Directed by Michael Engler
Written by Jody Worth
Riding into a stockade, Bullock and Charlie Utter spot the horse of the murderer Jack McCall. Soon the two are inside a crude bunk house, where McCall is passed out. "I guess sometime since he's been here, that fella face down on the table probably spoke of killing Wild Bill Hickok," Bullock says. "Well, we're Hickok's friends." Knocking McCall out with the barrel of his gun, Bullock ties him to a horse, and tells Charlie he thinks they should take him to Yankton for trial.
Back in Deadwood, two teenagers, Flora and Miles, have arrived from Buffalo, showing a 12-year-old photograph of their missing father. Swearengen eyes Flora like a hungry wolf, but can't convince her to join his establishment so he settles for giving the boy a job sweeping up. Tolliver, meanwhile, is more successful with Flora and instructs Joanie to take the girl under her wing.
With Swearengen watching out a window, Sol Star comes to pick up Alma, Trixie and the little Metz girl for Brom Garret's funeral. "That widow ain't high,"Al observes, accusing Farnum of fouling up his plan. Farnum replies with an accusation of his own, saying he's tired of being a pawn, and the two agree to cut Farnum in for a percentage if the widow will sell her claim.
But at the bleak and sparsely attended funeral, Farnum sees Bullock returning and makes a rushed and inappropriate offer to Alma. The widow later reports this to Bullock, and, flushed, tells him of Swearengen's scheming and of her own addiction. Feeling stronger, she offers to let Bullock out of his promise to help, but he says he'll stay on. "You are changed," he tells her. "You seem to be, too," she replies.
Swearengen gets physical with Trixie and confronts her with her betrayal, but Trixie is cool. The dope wouldn't help sell the claim, she says, and the child needs someone to take care of her. Swearengen backs off, but calls after her: "Don't kid yourself, Trixie."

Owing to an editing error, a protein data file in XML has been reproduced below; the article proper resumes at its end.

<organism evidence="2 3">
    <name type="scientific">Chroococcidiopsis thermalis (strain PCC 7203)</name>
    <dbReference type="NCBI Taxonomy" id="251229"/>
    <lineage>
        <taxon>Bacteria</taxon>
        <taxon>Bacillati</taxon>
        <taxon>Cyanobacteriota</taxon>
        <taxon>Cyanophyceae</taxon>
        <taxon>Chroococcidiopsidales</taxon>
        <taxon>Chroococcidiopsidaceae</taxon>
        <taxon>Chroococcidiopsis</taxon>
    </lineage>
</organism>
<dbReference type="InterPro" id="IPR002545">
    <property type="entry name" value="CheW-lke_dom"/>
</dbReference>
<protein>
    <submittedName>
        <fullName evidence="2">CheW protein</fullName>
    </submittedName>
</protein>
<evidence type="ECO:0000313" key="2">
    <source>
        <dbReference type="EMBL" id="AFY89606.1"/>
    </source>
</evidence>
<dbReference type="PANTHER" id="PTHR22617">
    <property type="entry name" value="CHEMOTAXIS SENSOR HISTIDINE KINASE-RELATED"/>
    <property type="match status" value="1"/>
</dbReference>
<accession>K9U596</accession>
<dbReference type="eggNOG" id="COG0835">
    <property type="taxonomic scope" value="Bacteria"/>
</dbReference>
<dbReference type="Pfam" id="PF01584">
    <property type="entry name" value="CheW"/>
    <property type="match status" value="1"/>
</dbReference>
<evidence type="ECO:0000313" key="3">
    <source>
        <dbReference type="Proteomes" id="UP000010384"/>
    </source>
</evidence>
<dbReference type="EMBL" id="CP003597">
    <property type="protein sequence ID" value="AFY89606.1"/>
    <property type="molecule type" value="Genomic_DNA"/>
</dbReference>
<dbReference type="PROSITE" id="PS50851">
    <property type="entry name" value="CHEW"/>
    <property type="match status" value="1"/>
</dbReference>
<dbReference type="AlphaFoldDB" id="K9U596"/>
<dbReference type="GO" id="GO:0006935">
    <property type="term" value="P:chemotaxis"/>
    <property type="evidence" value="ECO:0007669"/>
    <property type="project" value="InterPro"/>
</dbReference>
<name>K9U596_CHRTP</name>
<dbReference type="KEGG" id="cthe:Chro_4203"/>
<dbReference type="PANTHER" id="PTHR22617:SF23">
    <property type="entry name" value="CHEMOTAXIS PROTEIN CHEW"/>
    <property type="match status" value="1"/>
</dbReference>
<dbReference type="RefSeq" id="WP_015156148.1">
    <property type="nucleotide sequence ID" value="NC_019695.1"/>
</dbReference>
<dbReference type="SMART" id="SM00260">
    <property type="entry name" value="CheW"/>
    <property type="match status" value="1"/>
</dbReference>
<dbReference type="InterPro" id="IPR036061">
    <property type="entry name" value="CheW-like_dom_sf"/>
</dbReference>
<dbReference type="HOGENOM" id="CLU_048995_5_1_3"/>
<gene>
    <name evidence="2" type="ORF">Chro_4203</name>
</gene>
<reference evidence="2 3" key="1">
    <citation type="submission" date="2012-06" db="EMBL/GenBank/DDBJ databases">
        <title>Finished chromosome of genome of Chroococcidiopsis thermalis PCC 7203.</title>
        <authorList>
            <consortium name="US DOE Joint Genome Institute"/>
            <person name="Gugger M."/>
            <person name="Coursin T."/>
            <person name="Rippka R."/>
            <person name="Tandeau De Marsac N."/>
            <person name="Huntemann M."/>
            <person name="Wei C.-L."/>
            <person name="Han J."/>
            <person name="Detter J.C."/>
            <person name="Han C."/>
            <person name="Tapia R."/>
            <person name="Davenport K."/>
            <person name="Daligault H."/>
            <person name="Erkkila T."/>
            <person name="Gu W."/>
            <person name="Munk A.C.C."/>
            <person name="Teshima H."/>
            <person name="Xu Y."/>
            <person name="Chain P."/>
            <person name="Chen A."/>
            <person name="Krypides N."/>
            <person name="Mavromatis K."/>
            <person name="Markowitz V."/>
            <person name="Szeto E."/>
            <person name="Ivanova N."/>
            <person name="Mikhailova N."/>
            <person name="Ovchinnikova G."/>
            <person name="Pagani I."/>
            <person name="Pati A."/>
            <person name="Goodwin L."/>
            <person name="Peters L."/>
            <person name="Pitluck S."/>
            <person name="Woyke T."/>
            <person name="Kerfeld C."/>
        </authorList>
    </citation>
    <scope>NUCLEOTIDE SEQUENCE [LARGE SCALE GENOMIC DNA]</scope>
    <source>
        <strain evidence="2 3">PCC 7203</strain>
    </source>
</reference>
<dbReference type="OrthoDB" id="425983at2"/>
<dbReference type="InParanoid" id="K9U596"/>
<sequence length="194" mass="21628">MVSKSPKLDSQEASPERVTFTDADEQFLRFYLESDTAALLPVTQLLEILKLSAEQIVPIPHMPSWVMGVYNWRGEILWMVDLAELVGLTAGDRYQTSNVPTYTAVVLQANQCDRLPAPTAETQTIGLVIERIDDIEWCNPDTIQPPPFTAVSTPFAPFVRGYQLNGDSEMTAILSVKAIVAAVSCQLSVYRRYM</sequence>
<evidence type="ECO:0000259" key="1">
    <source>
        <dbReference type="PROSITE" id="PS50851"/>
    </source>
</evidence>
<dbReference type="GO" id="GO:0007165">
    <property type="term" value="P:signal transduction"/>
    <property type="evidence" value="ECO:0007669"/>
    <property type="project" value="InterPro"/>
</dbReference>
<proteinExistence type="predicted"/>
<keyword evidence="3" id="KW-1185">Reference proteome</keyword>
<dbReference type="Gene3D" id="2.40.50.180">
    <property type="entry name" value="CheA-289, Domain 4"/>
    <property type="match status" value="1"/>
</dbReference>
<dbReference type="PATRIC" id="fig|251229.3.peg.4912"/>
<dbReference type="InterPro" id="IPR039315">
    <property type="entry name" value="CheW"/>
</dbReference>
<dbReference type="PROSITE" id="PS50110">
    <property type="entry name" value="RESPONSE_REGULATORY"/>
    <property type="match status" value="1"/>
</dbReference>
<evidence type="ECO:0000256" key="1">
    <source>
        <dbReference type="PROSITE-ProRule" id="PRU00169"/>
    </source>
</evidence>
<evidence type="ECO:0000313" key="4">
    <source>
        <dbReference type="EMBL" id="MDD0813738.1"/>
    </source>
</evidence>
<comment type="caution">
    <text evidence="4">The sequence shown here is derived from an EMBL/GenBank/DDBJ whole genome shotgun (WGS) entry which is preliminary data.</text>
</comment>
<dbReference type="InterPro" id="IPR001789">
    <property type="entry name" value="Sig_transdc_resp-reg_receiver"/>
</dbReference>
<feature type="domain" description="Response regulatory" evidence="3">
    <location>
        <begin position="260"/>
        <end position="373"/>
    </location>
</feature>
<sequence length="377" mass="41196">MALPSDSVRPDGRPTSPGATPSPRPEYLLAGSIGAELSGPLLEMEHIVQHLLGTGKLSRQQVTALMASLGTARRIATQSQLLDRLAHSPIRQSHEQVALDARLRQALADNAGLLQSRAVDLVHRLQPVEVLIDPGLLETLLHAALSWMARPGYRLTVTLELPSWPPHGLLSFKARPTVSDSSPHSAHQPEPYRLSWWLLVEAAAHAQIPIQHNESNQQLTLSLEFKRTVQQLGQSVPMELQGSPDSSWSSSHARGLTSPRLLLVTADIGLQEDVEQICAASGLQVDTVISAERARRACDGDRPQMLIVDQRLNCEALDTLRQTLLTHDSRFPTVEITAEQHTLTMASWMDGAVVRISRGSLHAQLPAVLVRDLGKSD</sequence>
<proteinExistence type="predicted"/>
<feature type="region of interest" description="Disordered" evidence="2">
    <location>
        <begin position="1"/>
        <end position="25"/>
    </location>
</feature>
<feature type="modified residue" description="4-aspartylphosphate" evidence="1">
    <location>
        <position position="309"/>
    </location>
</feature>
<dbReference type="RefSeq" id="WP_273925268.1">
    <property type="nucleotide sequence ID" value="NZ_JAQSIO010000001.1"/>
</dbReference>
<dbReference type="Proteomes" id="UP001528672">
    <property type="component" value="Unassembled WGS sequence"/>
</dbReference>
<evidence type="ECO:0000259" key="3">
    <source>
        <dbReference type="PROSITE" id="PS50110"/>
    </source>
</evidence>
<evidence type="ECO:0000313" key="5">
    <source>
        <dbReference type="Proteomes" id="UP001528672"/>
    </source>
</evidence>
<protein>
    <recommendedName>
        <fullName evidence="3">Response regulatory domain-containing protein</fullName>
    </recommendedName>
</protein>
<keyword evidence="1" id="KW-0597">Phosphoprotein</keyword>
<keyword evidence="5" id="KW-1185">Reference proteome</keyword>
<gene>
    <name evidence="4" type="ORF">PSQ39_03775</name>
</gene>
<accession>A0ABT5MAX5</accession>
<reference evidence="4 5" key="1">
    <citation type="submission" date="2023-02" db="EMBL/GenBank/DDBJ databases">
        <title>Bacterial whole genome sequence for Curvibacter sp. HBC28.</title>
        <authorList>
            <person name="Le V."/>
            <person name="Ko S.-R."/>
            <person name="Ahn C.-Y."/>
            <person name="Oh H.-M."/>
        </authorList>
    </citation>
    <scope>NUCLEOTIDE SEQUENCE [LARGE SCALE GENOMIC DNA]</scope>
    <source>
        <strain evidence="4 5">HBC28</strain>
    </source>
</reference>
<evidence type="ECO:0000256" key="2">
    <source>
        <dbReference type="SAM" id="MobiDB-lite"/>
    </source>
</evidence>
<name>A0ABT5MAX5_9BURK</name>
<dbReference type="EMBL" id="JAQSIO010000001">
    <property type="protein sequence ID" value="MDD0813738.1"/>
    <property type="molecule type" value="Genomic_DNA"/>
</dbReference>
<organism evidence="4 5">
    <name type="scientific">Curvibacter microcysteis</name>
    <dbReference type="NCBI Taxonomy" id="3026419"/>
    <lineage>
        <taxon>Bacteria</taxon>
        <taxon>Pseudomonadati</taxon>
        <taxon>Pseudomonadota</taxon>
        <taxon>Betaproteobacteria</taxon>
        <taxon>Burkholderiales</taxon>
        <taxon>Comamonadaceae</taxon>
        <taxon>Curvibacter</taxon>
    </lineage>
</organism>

Talking with Joanie, Flora begins to reveal a steely side, telling the madam that she isn't a virgin, and calling her old boyfriend a "son-of-a-bitch." Elsewhere in the Bella Union, Andy Cramed, now fully recovered thanks to Jane, walks in and confronts Tolliver. Flustered, Tolliver offers to stake him. But Cramed remembers that it was Cy who left him to die. "We ain't getting nothing going, Cy," he says. "All I came back for was my things, and you thrown those out too."
Exhausted, Doc Cochran, the Reverend Smith and Calamity Jane continue to tend to the sick. The matter is complicated somewhat by Smith's seizures, which the Doc attributes to a lesion, but the reverend feels may be divinely inspired.
As Bullock recounts to Star the story of the Indian who fought him to avenge his friend, he becomes increasingly emotional; something has crystallized for the former lawman. Striding to the Gem, he asks for a private moment with Swearengen, and informs the saloon boss that he is holding him responsible for the outcome of the widow's claim. "She gets a square deal, or I come for you," Bullock says. "And what if I come for you," Swearengen says. "Are you ready for that?"
Flora, the sweet little girl, has advanced to turning tricks, but returns to her prim self to pick up her brother from work at The Gem. Her fresh-faced brother Miles greets her, and without changing his expression, asks, under his breath. "Which place'd make a better score?"
"Where I'm working," Flora replies. "But why not take 'em both?"
In Alma Garret's room, Trixie announces that she is headed back to the Gem. Alma offers to finance a trip for Trixie to leave Deadwood with the Metz girl, but Trixie is angry at Alma- for her stubbornness and for her inability to understand Trixie's situation. After blowing up at the widow, she touches the little girl goodbye. "She's about to say her name," she says to Alma. "Think of selling. If you took the money, you could hear her say it."